A bit of background
So last year, September 9th, 2015, I resigned from my first and last full-time job as a software developer, one month later on Friday, October 9th, 2015 was my last day of full-time employment and on the following day October 10th, 2015, I began the rest of my life.
Why did I leave?
Well, I wrote about it extensively over here, if you are interested to read.
But to sum it up:
- I honestly felt like I had a lot more to give to the world and even more to give of myself.
- I really wasn’t enjoying what I was doing…at all.
- It actually got to the point where for the sake of my mental and physical health, I just had to leave. I kid you not, working was literally making me sick. In the two months leading up to my departure, I took about a week’s worth of sick leave in total (and yes, I was really sick).
- Career-wise, I really just wanted to focus on my own business ambitions, at the time I was juggling my full-time job with two personal projects that were not getting the attention they deserved from me.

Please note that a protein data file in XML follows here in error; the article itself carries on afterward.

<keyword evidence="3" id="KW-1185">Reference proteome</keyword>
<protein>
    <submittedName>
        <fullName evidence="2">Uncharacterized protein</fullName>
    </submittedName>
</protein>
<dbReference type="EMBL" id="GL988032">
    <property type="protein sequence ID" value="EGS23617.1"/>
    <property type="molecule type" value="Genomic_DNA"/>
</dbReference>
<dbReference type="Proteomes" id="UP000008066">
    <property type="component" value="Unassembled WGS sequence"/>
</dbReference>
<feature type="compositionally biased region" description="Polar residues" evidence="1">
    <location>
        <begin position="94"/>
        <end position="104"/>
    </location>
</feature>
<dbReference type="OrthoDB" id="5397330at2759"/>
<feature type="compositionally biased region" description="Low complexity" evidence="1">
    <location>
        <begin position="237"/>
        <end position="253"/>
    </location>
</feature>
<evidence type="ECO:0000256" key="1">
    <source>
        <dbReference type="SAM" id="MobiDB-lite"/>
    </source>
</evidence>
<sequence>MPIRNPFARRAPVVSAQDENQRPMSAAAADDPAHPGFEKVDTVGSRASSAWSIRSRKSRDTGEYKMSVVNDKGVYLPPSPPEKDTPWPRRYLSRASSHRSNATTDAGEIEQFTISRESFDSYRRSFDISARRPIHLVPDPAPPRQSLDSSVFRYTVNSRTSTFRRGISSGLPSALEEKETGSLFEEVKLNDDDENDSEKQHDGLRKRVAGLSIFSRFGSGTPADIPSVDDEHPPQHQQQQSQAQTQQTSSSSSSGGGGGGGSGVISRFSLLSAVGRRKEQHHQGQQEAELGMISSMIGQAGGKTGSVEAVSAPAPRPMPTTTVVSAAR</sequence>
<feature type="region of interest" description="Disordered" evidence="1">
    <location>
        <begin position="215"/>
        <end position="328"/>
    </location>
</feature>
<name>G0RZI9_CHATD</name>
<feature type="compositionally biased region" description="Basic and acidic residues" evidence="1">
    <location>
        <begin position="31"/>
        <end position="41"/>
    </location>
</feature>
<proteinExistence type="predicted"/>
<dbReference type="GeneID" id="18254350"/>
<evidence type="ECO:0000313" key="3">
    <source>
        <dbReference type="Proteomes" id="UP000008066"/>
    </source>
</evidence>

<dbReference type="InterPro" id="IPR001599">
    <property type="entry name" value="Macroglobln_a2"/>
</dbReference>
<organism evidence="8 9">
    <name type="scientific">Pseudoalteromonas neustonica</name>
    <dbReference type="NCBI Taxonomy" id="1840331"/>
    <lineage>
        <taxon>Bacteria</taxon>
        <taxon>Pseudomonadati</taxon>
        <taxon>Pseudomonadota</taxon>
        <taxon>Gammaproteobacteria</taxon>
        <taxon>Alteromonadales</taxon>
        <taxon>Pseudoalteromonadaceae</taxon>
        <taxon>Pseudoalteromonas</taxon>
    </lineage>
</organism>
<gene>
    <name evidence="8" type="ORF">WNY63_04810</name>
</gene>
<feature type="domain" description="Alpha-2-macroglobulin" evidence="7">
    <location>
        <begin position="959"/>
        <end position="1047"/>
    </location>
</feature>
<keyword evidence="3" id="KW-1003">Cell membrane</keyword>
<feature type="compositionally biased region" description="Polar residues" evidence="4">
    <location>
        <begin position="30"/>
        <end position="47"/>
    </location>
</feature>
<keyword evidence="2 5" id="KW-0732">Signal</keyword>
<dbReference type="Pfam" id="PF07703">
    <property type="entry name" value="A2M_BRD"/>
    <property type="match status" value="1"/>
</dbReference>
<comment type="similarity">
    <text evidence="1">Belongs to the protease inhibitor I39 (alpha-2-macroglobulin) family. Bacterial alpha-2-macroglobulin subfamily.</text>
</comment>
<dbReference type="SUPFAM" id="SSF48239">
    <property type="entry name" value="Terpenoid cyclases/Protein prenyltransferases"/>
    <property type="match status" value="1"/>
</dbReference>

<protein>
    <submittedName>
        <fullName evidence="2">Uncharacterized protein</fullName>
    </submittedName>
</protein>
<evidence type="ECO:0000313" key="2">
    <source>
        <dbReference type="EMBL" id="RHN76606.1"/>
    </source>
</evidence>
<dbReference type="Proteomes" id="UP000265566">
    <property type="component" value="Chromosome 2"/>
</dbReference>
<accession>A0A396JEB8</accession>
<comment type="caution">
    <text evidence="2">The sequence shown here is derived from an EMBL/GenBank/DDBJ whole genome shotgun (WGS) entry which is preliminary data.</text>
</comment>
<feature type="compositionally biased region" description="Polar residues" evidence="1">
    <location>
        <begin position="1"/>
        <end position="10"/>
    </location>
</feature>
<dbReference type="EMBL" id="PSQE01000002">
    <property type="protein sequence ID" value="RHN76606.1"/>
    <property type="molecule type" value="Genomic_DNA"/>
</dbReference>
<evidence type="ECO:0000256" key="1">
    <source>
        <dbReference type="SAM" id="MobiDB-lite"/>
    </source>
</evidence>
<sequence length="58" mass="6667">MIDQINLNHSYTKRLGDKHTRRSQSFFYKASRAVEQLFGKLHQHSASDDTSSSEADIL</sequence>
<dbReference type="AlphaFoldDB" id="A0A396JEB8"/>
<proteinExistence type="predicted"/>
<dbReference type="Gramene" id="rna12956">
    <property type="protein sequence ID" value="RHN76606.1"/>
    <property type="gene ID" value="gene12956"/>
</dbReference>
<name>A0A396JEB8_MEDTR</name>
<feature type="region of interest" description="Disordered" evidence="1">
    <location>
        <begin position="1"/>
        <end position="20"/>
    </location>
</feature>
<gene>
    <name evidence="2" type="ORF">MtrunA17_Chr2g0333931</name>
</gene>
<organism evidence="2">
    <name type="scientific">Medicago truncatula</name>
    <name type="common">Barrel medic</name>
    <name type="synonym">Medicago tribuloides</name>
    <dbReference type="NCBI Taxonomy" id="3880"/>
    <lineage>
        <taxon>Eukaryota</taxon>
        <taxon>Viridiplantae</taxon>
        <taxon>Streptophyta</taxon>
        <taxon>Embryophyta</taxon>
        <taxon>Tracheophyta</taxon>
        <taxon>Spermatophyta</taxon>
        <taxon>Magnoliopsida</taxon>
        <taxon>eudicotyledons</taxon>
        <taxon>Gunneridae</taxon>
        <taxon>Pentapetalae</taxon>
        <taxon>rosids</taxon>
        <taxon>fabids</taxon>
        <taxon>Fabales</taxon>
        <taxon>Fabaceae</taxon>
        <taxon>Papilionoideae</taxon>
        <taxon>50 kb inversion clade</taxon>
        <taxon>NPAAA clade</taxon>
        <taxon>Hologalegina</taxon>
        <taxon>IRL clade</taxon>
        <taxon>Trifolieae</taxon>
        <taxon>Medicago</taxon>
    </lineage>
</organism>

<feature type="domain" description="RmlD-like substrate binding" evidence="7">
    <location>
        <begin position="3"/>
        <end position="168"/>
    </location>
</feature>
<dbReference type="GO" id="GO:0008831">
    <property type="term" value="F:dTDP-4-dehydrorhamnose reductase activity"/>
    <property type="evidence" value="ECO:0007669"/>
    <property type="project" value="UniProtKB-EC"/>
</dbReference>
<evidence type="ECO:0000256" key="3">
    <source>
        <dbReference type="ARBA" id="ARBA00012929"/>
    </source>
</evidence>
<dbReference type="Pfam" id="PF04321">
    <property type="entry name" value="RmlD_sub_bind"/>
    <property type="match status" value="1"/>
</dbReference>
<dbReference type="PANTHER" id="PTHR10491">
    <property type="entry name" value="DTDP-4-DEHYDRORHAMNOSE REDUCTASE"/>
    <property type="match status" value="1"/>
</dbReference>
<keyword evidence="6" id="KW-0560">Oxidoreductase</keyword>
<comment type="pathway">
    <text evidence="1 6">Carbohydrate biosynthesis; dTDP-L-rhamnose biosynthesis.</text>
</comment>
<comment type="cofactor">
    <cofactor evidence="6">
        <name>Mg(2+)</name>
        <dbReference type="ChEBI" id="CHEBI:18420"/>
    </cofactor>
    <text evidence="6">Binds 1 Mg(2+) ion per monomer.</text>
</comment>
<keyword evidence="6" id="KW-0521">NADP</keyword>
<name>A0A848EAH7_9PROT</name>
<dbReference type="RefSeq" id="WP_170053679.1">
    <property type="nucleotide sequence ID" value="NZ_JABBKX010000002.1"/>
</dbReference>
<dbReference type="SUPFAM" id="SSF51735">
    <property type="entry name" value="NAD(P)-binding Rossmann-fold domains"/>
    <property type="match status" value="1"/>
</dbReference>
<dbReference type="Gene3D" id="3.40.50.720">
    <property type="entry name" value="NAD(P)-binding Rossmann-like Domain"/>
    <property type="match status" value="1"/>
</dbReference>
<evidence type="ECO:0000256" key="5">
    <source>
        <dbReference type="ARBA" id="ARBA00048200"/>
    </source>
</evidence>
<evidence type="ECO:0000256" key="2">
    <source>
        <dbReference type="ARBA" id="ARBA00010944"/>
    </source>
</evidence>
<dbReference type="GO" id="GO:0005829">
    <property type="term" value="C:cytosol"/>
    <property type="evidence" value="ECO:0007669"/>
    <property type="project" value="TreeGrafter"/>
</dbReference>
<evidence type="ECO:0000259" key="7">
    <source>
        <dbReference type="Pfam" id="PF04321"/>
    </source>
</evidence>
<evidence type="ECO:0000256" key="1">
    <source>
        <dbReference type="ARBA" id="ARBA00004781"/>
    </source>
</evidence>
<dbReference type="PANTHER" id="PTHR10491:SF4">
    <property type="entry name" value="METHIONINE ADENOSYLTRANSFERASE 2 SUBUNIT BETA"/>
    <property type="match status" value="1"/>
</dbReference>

8 Months later
So here we are, 8 months later and I think this is the part where I am supposed to boast about my new fancy lavish entrepreneur lifestyle… :
Well unfortunately, contrary to popular belief I’m not writing this post from the beaches of Hawaii, I’m not currently on the Forbes billionaires list, I have not massively disrupted any industry through the use of innovative software/technology and my unicorn startup has not exited through a massive record-breaking M&A (not yet at least). I do not play golf during the week (or on the weekend for that matter), I don’t take helicopter rides for spontaneous lunch dates and I don’t wipe my ass with 24 carat gold plated tissue paper (I’m also not sure how practical that is).
What do the people say
I have talked to a few people who think I’m some sort of cult hero for abandoning ‘the system’, starting my own company, leaving my full-time job and venturing out into the cruel world on my own.